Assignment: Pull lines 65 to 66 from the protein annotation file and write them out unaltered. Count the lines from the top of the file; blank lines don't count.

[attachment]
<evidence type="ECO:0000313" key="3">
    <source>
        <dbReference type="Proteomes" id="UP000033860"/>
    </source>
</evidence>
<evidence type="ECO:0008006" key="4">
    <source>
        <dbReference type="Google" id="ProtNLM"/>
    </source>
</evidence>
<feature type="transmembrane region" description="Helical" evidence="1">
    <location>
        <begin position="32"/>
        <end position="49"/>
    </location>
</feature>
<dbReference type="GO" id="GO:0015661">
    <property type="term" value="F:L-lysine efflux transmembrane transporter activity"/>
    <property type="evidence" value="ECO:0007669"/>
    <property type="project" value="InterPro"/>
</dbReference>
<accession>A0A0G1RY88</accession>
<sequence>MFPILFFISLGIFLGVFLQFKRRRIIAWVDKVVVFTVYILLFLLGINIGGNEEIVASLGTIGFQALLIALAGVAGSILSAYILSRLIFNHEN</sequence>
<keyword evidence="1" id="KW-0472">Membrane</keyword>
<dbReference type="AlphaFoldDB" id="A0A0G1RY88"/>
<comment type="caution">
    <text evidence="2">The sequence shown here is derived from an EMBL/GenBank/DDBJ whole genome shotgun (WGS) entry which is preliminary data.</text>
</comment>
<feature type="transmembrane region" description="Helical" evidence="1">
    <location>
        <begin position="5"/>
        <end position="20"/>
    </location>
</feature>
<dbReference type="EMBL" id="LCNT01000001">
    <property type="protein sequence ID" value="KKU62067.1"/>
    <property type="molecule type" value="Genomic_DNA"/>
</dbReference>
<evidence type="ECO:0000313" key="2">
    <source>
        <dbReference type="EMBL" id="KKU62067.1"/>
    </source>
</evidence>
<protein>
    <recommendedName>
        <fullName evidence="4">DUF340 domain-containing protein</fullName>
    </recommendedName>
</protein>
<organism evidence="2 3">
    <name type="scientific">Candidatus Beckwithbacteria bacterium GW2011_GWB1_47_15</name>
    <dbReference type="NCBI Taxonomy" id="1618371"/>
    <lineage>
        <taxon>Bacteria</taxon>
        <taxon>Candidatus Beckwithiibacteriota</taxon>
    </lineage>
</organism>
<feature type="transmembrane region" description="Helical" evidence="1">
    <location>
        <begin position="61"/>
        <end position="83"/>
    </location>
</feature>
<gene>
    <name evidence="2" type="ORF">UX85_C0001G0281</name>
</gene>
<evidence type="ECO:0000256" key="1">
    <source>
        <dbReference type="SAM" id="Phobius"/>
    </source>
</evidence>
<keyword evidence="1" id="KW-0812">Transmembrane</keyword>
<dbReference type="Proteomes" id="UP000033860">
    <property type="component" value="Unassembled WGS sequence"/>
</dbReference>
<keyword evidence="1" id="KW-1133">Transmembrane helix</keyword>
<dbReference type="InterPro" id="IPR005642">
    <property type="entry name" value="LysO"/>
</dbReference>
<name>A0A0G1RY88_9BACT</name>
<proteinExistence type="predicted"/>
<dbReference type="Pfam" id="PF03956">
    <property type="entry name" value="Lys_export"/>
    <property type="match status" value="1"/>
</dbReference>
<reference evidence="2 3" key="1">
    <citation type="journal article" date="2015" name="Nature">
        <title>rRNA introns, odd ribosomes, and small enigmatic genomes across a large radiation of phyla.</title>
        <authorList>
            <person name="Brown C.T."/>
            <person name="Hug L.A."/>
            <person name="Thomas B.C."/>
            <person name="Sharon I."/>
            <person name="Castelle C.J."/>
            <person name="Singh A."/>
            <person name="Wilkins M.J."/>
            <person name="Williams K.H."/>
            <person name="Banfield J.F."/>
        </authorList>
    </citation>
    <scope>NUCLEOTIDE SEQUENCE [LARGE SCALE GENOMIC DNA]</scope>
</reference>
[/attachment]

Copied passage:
</gene>
<evidence type="ECO:0000256" key="1">